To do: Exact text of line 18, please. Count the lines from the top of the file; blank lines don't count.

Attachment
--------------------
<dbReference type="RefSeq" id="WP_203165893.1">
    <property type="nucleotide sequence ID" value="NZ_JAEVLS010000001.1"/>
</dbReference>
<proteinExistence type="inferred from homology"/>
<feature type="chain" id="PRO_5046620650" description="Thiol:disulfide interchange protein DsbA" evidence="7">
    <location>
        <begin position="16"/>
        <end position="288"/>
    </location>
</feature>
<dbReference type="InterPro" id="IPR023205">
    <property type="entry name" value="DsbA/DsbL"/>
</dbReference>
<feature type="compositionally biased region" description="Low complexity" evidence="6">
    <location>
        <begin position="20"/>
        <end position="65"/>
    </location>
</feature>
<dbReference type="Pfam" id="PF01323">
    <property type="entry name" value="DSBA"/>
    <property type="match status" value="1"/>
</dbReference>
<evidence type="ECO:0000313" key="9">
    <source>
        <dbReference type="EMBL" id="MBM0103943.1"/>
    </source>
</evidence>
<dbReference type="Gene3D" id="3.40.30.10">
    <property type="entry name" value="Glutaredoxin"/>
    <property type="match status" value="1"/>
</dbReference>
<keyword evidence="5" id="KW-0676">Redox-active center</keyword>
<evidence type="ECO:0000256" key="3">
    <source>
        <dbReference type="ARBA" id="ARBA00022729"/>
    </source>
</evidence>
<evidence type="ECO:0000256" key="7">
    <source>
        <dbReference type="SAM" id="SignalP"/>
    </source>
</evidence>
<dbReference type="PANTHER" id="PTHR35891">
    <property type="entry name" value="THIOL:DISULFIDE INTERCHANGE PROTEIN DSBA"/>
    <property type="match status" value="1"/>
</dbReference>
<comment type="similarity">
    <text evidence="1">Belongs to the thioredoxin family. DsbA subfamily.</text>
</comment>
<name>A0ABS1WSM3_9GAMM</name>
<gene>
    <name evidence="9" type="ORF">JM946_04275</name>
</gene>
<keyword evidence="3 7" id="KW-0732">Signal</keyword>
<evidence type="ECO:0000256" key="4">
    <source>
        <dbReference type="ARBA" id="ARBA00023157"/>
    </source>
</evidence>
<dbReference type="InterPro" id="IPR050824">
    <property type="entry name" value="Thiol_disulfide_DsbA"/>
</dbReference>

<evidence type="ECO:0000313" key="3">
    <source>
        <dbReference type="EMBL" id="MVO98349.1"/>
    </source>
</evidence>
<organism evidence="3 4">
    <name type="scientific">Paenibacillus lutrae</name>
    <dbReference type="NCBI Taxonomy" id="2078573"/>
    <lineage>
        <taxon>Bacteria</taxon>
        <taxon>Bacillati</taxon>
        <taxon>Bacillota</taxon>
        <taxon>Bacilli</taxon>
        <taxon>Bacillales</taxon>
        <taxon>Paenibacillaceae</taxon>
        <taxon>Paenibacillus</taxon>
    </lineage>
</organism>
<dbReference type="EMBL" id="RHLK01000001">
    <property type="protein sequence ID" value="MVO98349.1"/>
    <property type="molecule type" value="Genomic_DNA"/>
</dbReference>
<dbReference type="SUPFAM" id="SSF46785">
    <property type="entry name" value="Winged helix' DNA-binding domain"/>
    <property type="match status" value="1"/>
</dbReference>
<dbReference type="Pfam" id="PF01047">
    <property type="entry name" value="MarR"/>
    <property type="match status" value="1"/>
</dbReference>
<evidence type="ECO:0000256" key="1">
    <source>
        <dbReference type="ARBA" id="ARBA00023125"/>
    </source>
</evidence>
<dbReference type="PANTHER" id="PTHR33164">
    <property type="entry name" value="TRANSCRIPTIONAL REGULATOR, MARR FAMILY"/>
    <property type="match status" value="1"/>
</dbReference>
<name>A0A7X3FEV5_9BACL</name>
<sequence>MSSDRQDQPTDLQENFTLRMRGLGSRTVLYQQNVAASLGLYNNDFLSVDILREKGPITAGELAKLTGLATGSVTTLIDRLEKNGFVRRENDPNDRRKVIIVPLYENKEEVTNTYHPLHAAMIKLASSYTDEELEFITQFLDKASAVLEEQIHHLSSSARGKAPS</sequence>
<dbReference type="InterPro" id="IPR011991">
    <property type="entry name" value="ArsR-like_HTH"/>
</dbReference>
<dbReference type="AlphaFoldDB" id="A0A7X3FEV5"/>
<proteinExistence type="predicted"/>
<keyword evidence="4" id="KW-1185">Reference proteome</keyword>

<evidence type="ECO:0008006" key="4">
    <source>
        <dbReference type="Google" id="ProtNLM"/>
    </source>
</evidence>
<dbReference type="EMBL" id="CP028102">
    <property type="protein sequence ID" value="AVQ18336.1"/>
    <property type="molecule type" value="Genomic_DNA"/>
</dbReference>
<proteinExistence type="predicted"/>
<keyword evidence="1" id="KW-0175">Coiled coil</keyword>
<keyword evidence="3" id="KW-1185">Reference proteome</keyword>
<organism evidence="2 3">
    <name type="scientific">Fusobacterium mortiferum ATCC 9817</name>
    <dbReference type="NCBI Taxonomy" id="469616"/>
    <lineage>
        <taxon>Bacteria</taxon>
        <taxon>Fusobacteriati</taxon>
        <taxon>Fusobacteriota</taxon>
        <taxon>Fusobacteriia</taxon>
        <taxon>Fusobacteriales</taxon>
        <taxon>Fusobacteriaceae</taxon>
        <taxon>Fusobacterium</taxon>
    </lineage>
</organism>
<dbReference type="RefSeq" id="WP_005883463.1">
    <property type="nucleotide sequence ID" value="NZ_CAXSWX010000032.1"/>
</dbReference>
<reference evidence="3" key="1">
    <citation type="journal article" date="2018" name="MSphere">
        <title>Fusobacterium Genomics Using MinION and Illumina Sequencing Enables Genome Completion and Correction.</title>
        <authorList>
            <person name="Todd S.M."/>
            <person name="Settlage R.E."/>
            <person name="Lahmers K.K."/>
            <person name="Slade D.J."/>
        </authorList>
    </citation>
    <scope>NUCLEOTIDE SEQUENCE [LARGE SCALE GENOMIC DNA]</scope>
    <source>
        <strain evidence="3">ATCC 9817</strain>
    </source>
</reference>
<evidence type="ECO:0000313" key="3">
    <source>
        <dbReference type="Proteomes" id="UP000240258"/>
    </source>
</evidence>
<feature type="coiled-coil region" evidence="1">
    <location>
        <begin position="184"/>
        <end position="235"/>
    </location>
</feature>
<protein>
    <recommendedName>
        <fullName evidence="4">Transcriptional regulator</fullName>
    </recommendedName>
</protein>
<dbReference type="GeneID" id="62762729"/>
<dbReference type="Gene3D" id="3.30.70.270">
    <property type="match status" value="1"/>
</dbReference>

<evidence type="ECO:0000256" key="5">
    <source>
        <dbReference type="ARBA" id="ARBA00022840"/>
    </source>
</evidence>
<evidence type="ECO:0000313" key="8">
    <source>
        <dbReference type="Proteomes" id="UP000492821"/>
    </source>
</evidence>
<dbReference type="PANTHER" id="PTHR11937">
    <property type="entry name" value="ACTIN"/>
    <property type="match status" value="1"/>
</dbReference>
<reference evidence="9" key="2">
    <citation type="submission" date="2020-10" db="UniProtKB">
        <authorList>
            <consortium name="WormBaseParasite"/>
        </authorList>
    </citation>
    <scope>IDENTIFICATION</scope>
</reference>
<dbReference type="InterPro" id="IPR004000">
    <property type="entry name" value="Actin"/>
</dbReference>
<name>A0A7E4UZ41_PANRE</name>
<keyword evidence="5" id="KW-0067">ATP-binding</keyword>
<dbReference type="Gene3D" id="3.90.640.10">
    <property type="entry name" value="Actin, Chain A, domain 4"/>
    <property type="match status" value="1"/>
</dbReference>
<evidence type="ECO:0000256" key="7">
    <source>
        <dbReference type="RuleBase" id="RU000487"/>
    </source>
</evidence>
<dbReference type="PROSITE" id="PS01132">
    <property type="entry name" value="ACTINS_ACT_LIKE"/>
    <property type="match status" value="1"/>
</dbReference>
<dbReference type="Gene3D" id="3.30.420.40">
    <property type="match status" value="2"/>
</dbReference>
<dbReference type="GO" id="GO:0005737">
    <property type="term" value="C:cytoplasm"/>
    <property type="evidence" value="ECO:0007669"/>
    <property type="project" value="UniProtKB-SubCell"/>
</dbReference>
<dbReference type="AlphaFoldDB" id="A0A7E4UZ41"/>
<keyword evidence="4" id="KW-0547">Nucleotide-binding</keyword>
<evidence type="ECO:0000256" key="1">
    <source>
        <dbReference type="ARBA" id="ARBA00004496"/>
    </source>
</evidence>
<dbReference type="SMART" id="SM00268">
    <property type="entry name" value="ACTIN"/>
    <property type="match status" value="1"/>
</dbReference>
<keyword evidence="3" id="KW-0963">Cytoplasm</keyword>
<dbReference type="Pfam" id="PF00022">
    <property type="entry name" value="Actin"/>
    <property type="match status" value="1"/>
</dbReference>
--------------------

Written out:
    </location>